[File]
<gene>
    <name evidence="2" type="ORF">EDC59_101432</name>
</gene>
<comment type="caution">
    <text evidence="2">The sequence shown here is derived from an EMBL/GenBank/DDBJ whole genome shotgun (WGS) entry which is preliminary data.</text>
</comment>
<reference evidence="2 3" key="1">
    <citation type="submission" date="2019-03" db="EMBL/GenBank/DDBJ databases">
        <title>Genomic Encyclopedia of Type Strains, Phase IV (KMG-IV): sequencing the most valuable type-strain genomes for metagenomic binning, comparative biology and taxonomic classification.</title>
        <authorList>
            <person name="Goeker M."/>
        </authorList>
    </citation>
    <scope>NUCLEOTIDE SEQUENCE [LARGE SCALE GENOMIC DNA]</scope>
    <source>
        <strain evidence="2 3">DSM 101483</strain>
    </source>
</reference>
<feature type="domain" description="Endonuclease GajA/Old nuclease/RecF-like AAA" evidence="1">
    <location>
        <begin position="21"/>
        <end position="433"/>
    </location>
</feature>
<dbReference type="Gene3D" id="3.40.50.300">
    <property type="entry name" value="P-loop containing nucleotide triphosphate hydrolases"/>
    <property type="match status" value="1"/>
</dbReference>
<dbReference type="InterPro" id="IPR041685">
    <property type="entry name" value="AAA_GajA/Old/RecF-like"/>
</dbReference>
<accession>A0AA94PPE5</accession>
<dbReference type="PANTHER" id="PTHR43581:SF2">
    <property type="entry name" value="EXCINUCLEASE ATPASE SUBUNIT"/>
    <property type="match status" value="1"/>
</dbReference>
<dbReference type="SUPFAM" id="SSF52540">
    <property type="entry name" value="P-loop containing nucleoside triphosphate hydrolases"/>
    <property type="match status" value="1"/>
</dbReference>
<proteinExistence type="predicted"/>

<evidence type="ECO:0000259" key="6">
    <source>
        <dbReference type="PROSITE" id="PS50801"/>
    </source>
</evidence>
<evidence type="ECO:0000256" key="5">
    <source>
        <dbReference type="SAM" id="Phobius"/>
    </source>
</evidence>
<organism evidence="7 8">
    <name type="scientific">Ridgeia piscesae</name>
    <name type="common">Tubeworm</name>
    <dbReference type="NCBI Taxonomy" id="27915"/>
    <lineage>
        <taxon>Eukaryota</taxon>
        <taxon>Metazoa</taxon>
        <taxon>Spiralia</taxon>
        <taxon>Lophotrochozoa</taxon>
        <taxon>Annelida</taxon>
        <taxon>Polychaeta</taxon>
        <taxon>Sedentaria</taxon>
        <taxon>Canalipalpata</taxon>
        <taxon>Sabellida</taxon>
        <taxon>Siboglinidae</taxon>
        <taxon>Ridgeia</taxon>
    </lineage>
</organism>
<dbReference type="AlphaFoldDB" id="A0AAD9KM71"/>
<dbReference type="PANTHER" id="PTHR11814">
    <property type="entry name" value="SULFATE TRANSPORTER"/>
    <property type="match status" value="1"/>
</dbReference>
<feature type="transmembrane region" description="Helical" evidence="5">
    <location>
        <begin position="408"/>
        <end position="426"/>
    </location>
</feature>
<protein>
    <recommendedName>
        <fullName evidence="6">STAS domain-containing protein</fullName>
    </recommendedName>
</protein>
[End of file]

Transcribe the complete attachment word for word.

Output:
<gene>
    <name evidence="2" type="ORF">EDC59_101432</name>
</gene>
<comment type="caution">
    <text evidence="2">The sequence shown here is derived from an EMBL/GenBank/DDBJ whole genome shotgun (WGS) entry which is preliminary data.</text>
</comment>
<reference evidence="2 3" key="1">
    <citation type="submission" date="2019-03" db="EMBL/GenBank/DDBJ databases">
        <title>Genomic Encyclopedia of Type Strains, Phase IV (KMG-IV): sequencing the most valuable type-strain genomes for metagenomic binning, comparative biology and taxonomic classification.</title>
        <authorList>
            <person name="Goeker M."/>
        </authorList>
    </citation>
    <scope>NUCLEOTIDE SEQUENCE [LARGE SCALE GENOMIC DNA]</scope>
    <source>
        <strain evidence="2 3">DSM 101483</strain>
    </source>
</reference>
<feature type="domain" description="Endonuclease GajA/Old nuclease/RecF-like AAA" evidence="1">
    <location>
        <begin position="21"/>
        <end position="433"/>
    </location>
</feature>
<dbReference type="Gene3D" id="3.40.50.300">
    <property type="entry name" value="P-loop containing nucleotide triphosphate hydrolases"/>
    <property type="match status" value="1"/>
</dbReference>
<dbReference type="InterPro" id="IPR041685">
    <property type="entry name" value="AAA_GajA/Old/RecF-like"/>
</dbReference>
<accession>A0AA94PPE5</accession>
<dbReference type="PANTHER" id="PTHR43581:SF2">
    <property type="entry name" value="EXCINUCLEASE ATPASE SUBUNIT"/>
    <property type="match status" value="1"/>
</dbReference>
<dbReference type="SUPFAM" id="SSF52540">
    <property type="entry name" value="P-loop containing nucleoside triphosphate hydrolases"/>
    <property type="match status" value="1"/>
</dbReference>
<proteinExistence type="predicted"/>

<evidence type="ECO:0000259" key="6">
    <source>
        <dbReference type="PROSITE" id="PS50801"/>
    </source>
</evidence>
<evidence type="ECO:0000256" key="5">
    <source>
        <dbReference type="SAM" id="Phobius"/>
    </source>
</evidence>
<organism evidence="7 8">
    <name type="scientific">Ridgeia piscesae</name>
    <name type="common">Tubeworm</name>
    <dbReference type="NCBI Taxonomy" id="27915"/>
    <lineage>
        <taxon>Eukaryota</taxon>
        <taxon>Metazoa</taxon>
        <taxon>Spiralia</taxon>
        <taxon>Lophotrochozoa</taxon>
        <taxon>Annelida</taxon>
        <taxon>Polychaeta</taxon>
        <taxon>Sedentaria</taxon>
        <taxon>Canalipalpata</taxon>
        <taxon>Sabellida</taxon>
        <taxon>Siboglinidae</taxon>
        <taxon>Ridgeia</taxon>
    </lineage>
</organism>
<dbReference type="AlphaFoldDB" id="A0AAD9KM71"/>
<dbReference type="PANTHER" id="PTHR11814">
    <property type="entry name" value="SULFATE TRANSPORTER"/>
    <property type="match status" value="1"/>
</dbReference>
<feature type="transmembrane region" description="Helical" evidence="5">
    <location>
        <begin position="408"/>
        <end position="426"/>
    </location>
</feature>
<protein>
    <recommendedName>
        <fullName evidence="6">STAS domain-containing protein</fullName>
    </recommendedName>
</protein>